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[[Category: Tech]]
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Revision as of 18:26, 25 July 2009

From: obrien@aero.UUCP
Newsgroups: rec.humor.funny
Subject: VAXen, my children, just don't belong some places
Message-ID: <2844@looking.UUCP>
Date: 1 Mar 89 11:30:05 GMT
Lines: 277

( I've never heard of the "WAR_STORIES" notefile; if you want to get back to the original author you'll have to go through "". I'm enclosing everything just as it reached me.)

Mike O'Brien The Aerospace Corporation


Subj: Just extracted this from the WAR_STORIES notefile. Long but amusing.

          VAXen, my children, just don't belong some places. In
          my business, I am frequently called by small sites
          and startups having VAX problems. So when a friend of
          mine in an Extremely Large Financial Institution
          (ELFI) called me one day to ask for help, I was
          intrigued because this outfit is a really major VAX
          user - they have several large herds of VAXen - and
          plenty of sharp VAXherds to take care of them.
          So I went to see what sort of an ELFI mess they had
          gotten into.  It seems they had shoved a small 750
          with two RA60's running a single application, PC
          style, into a data center with two IBM 3090's and
          just about all the rest of the disk drives in the
          world. The computer room was so big it had three
          street addresses. The operators had only IBM
          experience and, to quote my friend,  they were having
          "a little trouble adjusting to the VAX", were a bit
          hostile towards it and probably needed some help with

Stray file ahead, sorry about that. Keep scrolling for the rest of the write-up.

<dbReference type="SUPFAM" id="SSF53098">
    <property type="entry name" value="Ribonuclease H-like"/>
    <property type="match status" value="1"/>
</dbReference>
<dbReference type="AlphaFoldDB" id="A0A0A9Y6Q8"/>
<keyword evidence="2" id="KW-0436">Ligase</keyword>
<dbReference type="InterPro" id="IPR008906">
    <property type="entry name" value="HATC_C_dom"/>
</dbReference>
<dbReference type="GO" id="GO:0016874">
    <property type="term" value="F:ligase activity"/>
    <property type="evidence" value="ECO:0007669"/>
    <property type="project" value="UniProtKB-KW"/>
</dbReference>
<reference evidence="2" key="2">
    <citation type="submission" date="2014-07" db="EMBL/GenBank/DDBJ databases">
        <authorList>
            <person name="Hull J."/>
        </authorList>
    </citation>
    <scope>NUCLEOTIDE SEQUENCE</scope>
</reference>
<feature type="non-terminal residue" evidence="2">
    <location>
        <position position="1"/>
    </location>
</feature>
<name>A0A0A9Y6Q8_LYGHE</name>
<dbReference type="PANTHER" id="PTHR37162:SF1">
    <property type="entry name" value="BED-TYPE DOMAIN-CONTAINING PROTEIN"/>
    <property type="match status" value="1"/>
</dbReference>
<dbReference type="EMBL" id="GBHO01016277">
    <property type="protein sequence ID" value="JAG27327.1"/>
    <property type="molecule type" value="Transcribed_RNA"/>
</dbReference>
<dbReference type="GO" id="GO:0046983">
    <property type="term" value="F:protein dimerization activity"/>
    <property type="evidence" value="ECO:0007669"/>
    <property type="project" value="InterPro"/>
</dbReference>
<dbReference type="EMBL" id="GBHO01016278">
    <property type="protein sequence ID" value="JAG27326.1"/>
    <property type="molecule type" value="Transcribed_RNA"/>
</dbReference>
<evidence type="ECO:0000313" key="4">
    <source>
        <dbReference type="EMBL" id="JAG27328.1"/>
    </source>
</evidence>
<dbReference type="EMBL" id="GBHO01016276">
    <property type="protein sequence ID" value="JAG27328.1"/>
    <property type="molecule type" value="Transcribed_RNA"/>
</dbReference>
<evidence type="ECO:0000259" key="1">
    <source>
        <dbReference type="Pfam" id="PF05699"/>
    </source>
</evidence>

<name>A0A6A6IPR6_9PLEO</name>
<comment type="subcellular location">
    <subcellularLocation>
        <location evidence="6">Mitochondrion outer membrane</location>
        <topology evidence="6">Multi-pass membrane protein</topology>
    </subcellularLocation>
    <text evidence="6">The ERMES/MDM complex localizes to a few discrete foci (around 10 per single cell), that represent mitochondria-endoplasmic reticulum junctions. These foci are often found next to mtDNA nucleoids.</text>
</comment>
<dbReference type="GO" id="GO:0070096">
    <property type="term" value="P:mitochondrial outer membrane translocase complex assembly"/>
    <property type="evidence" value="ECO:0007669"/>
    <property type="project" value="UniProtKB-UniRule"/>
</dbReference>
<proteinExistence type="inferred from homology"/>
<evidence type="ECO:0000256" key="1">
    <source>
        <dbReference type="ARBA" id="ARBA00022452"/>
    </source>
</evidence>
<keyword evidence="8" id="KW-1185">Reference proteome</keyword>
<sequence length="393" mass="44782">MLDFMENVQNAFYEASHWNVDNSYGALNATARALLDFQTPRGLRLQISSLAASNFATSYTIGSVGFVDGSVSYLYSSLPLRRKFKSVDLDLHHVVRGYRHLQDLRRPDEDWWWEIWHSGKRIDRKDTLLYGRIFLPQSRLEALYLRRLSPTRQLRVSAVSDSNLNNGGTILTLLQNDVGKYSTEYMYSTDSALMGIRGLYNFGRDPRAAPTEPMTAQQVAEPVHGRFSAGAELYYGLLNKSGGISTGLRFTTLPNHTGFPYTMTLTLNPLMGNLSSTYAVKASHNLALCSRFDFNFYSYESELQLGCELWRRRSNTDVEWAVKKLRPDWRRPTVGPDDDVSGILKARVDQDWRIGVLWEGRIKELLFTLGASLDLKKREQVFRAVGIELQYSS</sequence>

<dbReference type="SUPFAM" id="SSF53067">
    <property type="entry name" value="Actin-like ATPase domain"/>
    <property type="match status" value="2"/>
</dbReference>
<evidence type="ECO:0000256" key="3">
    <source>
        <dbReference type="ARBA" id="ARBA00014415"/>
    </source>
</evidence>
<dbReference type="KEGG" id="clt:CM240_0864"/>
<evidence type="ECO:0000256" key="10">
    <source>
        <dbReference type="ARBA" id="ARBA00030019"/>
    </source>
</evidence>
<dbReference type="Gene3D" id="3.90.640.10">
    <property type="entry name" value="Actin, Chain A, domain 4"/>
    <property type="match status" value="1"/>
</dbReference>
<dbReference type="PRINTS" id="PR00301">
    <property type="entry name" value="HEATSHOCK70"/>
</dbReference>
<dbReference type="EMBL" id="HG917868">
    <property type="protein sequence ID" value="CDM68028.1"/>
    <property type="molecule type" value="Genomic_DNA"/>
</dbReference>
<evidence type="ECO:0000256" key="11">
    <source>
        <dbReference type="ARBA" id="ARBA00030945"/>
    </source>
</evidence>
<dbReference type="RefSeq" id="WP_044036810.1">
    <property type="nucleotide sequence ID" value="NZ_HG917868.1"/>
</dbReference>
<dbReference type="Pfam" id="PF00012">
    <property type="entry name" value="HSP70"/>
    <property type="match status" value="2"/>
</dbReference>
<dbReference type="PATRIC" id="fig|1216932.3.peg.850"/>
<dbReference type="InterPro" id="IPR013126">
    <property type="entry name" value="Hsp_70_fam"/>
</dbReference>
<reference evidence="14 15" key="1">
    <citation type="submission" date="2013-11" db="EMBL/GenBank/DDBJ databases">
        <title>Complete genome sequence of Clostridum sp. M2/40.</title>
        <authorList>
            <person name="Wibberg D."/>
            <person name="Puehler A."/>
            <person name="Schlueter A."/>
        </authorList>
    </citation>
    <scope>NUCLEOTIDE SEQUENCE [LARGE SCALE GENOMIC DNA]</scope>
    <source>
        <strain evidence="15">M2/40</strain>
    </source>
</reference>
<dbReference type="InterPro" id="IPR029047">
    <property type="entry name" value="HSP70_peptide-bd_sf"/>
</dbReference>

system management. Hmmm, Hostility... Sigh.
          Well, I thought it was pretty ridiculous for an
          outfit with all that VAX muscle elsewhere to isolate
          a dinky old 750 in their Big Blue Country, and said
          so bluntly. But my friend patiently explained that
          although small, it was an "extremely sensitive and
          confidential application."  It seems that the 750 had
          originally been properly clustered with the rest of a
          herd and in the care of one of their best VAXherds.
          But the trouble started when the Chief User went to
          visit his computer and its VAXherd.
          He came away visibly disturbed and immediately
          complained to the ELFI's Director of Data Processing
          that, "There are some very strange people in there
          with the computers." Now since this user person was
          the Comptroller of this Extremely Large Financial
          Institution, the 750 had been promptly hustled over
          to the IBM data center which the Comptroller said,
          "was a more suitable place."  The people there wore
          shirts and ties and didn't wear head bands or cowboy
          So my friend introduced me to the Comptroller, who
          turned out to be five feet tall, 85 and a former
          gnome of Zurich.  He had a young apprentice gnome who
          was about 65. The two gnomes interviewed me in
          whispers for about an hour before they decided my
          modes of dress and speech were suitable for managing
          their system and I got the assignment.
          There was some confusion, understandably, when I
          explained that I would immediately establish a
          procedure for nightly backups. The senior gnome
          seemed to think I was going to put the computer in
          reverse, but the apprentice's son had an IBM PC and
          he quickly whispered that "backup" meant making a
          copy of a program borrowed from a friend and why was
          I doing that? Sigh.
          I was shortly introduced to the manager of the IBM
          data center, who greeted me with joy and anything but
          hostility. And the operators really weren't hostile -
          it just seemed that way.  It's like the driver of a
          Mack 18 wheeler, with a condo behind the cab, who was
          doing 75 when he ran over a moped doing it's best to
          get away at 45.  He explained sadly, "I really warn't
          mad at mopeds but to keep from runnin' over that'n,
          I'da had to slow down or change lanes!"
          Now the only operation they had figured out how to do
          on the 750 was reboot it.  This was their universal
          cure for any and all problems.  After all it works on
          a PC, why not a VAX?  Was there a difference?  Sigh.
          But I smiled and said, "No sweat, I'll train you.
          The first command you learn is HELP" and proceeded to
          type it in on the console terminal.  So the data